The city layout, the architecture, the mixture of Asian and European elements represent a special charm of the city. The city is an example of a European trading city in Southeast Asia with trading houses, a cathedral and a bishopric. It was built by the Spaniards based on the Mexican model. The city was a stopover on the trade route across the Pacific to Acapulco in Mexico. In 1999 the historic city center was inscribed on the UNESCO World Heritage List.
- Calle CrisologoThe street is in the center of the Mestizzen district and is lined with old Vigan houses built from pebbles. Today there are shops on the ground floors where you can buy old furniture
- Plaza SalcedoIn 1641 St. Paul’s Cathedral was destroyed in an earthquake. It was rebuilt in the “earthquake baroque” and is the oldest church in the Philippines. The square is west of the cathedral (see below). On it is the Juan de Salcedo monument from the 17th century. The square and church are in Vigan, which is on the west coast of the island of Luzon – on the South China Sea.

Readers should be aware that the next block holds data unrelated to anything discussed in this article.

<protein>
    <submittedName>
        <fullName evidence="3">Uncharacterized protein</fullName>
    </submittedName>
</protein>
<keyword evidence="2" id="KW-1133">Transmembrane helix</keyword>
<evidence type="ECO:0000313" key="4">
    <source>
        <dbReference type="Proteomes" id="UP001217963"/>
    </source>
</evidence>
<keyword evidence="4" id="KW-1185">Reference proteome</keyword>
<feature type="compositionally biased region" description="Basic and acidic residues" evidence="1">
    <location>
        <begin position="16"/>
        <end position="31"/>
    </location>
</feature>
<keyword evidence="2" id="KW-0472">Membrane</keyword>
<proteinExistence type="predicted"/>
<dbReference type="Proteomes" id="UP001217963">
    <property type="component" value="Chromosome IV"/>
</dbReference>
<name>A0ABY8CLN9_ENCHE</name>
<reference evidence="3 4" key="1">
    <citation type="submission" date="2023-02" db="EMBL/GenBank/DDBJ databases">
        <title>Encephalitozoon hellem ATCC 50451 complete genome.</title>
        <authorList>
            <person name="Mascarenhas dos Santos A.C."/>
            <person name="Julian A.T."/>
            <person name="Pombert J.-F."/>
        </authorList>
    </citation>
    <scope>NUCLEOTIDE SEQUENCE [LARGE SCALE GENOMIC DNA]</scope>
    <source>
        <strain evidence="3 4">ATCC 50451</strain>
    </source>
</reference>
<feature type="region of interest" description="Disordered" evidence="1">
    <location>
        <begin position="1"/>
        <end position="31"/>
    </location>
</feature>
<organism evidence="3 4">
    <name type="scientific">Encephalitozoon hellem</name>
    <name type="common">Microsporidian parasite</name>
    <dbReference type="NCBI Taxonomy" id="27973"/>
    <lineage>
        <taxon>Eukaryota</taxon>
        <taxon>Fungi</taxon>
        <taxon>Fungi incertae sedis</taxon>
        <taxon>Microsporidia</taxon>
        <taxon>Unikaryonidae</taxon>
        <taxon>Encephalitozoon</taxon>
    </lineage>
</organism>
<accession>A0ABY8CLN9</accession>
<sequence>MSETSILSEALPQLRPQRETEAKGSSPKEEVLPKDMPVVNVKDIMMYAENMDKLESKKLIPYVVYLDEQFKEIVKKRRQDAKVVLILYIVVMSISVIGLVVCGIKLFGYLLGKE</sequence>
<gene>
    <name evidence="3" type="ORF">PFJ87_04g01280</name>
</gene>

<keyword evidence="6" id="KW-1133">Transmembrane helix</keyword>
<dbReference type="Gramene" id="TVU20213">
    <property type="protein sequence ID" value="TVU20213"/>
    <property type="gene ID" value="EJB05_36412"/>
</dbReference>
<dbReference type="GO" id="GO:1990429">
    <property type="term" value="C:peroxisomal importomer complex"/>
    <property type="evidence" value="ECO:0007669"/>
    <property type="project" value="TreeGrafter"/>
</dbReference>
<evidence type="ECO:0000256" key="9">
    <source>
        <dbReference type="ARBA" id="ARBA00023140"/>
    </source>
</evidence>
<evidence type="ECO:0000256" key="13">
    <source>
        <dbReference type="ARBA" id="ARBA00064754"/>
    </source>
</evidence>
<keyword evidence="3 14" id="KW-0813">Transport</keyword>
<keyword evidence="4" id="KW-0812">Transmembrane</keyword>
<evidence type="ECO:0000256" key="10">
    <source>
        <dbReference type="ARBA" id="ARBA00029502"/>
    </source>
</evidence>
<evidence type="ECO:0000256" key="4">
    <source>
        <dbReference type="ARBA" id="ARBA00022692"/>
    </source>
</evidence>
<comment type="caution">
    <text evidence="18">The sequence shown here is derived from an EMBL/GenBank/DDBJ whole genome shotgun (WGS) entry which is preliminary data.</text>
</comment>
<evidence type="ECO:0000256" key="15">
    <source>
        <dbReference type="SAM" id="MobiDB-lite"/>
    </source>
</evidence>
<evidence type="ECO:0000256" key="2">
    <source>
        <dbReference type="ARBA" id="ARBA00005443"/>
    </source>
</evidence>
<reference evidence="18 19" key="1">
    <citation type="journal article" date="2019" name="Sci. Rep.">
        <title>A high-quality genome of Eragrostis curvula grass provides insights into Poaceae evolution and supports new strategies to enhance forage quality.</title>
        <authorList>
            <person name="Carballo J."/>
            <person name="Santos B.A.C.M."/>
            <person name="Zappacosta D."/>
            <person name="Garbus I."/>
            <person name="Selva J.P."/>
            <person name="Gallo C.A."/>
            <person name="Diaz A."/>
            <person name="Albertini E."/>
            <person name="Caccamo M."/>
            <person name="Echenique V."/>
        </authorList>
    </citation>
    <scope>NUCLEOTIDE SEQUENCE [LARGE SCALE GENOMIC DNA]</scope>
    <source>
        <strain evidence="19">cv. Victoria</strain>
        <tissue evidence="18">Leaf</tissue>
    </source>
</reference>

The Filipinos are very religious but also superstitious people.
The following legend from the main island of Luzon reflects a little of its character and dreams:
“A long time ago there was a village in the north of Luzon that was as beautiful as the Garden of Eden. But the residents had turned away from God and lived in sin. Juan and Maria, a young, pious and in love, also lived in the village Farmer couple.
One day an angel appeared and warned the two of them. That was for people to repent and return to godly lives. If this doesn’t happen, everyone will perish. The two passed on this divine warning, but they were not listened to – on the contrary, they were even mocked.
Shortly afterwards, the angel reappeared and asked the two to flee, which they did. And God opened the gates of heaven so that the village and all its living beings perished in the floods. But when Maria turned around, she froze into a stone column that can be admired today on the shores of Lake Paoya. ”